Ennahda’s journey from a band of Islamist revolutionaries to a party dedicated to the strengthening of Tunisian democracy offers a rare glimpse at political possibility in the Middle East, others say. While the lessons from Tunisia are unique and not easily replicated in other parts of the region, Ennahda aims to establish a new tradition of “Muslim Democrats” – voters and politicians guided by their faith but committed to the political system of a pluralistic society.
“In our platform, we did not import a foreign model, but learned from the lessons of our neighbors in the region and particularly those in Europe,” says Abdulhamid Jalassi, Ennahda’s vice president for strategic planning.
Tunisia has just approved its fifth democratically mandated government in five years, adds Intissar Kherigi, a Tunisian-British researcher and PhD student at Sciences Po Paris in Comparative Political Sociology:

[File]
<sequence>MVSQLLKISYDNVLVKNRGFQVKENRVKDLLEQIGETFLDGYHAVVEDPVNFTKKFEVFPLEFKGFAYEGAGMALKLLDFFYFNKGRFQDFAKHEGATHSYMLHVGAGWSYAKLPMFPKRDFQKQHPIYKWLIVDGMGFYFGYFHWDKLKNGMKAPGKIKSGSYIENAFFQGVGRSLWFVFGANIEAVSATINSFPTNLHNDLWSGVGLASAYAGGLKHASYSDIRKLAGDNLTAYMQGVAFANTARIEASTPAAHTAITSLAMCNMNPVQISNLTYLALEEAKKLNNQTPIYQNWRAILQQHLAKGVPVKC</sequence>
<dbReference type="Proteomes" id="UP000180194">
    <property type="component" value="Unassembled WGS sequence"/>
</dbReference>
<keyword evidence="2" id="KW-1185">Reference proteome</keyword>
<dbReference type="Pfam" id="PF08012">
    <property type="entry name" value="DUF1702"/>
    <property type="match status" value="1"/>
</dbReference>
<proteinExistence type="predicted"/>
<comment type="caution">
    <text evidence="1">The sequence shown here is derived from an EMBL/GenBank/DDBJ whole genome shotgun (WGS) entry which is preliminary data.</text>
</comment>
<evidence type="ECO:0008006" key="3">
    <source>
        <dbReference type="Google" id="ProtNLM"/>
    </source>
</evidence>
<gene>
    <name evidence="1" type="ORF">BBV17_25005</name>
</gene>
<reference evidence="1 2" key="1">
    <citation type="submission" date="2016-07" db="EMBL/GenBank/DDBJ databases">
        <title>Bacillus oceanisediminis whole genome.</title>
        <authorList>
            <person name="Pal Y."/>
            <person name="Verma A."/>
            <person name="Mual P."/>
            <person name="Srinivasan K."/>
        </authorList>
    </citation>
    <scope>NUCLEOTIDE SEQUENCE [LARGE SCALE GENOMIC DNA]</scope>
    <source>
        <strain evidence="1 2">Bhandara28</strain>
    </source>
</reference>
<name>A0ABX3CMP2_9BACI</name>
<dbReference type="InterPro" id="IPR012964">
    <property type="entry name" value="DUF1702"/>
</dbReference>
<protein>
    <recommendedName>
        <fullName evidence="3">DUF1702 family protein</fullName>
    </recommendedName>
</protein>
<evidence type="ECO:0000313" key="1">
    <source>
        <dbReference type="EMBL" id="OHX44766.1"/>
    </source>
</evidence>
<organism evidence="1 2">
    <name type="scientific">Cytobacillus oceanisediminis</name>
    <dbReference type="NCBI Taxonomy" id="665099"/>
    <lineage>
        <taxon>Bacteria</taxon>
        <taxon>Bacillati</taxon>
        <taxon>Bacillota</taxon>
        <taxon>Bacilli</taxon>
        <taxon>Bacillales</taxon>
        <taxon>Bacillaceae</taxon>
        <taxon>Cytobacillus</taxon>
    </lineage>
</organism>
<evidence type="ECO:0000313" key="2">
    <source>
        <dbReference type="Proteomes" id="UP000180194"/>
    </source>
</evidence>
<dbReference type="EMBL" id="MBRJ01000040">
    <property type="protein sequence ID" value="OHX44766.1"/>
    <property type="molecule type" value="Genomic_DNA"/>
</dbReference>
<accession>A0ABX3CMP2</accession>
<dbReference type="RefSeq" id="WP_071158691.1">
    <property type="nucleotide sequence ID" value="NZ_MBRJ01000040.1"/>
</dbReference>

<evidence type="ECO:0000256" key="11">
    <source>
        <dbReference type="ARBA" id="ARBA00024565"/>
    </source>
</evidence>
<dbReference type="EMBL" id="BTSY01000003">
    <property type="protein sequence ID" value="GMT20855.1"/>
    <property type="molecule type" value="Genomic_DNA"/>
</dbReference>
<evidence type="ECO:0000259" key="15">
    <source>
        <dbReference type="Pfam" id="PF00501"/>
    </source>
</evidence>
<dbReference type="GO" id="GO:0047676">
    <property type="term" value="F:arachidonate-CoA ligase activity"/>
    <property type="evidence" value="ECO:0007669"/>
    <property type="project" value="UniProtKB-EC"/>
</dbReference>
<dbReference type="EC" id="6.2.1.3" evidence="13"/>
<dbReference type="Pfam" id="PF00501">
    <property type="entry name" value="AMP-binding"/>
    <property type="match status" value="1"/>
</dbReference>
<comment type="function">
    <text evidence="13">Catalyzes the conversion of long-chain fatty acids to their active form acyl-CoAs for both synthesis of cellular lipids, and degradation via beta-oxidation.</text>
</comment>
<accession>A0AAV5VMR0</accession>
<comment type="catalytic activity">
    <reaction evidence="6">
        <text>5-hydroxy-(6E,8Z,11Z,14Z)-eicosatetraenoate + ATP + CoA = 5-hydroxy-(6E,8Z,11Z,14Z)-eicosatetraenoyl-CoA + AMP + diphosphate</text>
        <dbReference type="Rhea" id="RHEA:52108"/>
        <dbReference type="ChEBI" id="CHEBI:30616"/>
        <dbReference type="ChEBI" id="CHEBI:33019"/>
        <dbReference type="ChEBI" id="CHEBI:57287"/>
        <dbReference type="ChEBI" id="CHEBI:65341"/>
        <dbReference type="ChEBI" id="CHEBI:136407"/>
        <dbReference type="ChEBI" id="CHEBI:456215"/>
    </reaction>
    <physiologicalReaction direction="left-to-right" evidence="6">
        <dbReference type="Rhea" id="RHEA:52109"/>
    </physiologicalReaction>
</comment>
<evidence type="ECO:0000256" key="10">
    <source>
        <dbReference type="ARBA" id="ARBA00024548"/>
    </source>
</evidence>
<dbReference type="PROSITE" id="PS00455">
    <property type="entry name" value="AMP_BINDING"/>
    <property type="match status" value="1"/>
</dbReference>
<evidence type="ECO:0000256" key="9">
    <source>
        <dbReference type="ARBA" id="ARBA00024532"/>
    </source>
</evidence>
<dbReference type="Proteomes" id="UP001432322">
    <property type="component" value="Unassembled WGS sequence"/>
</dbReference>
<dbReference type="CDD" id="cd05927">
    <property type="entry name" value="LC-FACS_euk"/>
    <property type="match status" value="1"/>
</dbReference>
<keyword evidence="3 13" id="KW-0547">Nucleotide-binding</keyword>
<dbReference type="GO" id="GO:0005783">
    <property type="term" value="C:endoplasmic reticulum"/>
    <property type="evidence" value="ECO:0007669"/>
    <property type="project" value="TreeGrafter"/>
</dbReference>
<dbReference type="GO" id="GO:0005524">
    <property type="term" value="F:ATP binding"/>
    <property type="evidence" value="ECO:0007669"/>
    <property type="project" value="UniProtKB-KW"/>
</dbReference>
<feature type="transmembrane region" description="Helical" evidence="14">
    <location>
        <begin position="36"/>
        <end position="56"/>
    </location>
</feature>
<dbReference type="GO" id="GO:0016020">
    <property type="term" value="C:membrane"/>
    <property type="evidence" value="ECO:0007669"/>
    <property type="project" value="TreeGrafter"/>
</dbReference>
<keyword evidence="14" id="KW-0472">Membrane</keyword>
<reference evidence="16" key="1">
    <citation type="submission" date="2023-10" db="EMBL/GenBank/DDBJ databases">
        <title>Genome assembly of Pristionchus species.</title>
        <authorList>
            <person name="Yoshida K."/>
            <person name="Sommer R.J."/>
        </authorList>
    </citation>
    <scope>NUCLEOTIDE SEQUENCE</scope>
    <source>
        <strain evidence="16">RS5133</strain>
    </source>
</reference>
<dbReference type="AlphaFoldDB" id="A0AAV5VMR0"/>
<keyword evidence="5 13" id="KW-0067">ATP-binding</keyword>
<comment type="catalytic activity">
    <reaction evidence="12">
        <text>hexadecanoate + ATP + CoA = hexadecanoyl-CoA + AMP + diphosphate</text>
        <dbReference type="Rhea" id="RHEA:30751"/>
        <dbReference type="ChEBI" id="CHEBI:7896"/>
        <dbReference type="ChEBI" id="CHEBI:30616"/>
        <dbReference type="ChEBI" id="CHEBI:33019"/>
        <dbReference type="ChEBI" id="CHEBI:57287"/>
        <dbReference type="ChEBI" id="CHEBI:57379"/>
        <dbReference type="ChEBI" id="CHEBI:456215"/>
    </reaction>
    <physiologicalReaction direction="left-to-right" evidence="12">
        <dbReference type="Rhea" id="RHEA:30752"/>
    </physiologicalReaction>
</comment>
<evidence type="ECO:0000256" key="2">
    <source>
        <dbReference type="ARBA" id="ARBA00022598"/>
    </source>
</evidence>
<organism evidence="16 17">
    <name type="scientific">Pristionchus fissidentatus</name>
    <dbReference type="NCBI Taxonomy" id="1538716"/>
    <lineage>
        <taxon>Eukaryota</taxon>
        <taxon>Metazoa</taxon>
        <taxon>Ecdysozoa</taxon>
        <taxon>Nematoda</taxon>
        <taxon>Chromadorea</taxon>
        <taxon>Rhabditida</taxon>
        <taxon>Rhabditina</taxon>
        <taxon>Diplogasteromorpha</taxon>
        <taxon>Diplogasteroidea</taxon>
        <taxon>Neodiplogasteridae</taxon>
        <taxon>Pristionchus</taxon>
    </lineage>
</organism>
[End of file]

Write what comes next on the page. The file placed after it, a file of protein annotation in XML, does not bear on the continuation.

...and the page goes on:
This latest change in government represents the best of Tunisia’s political culture – an uncanny ability to get political actors around the table to resolve problems through negotiation and dialogue, while respecting the democratic rules of the game.
However, it also represents the weaknesses of Tunisia’s transition – the need to find solutions that please everyone, which consequently prove difficult to implement. By including a broad spectrum of political parties, the new government creates a more stable support base, which potentially makes it easier to pass reforms. Including ministers from the national trade union, the UGTT, in particular is designed to draw the union in and persuade them to support the government’s reforms. The union has supported thousands of strikes over the past five years that have crippled the economy and resulted in huge losses. However, broadening the coalition also means making decision-making more complicated – reaching agreement among 41 members of a cabinet from five different parties with heterogeneous political ideologies will be a constant balancing act.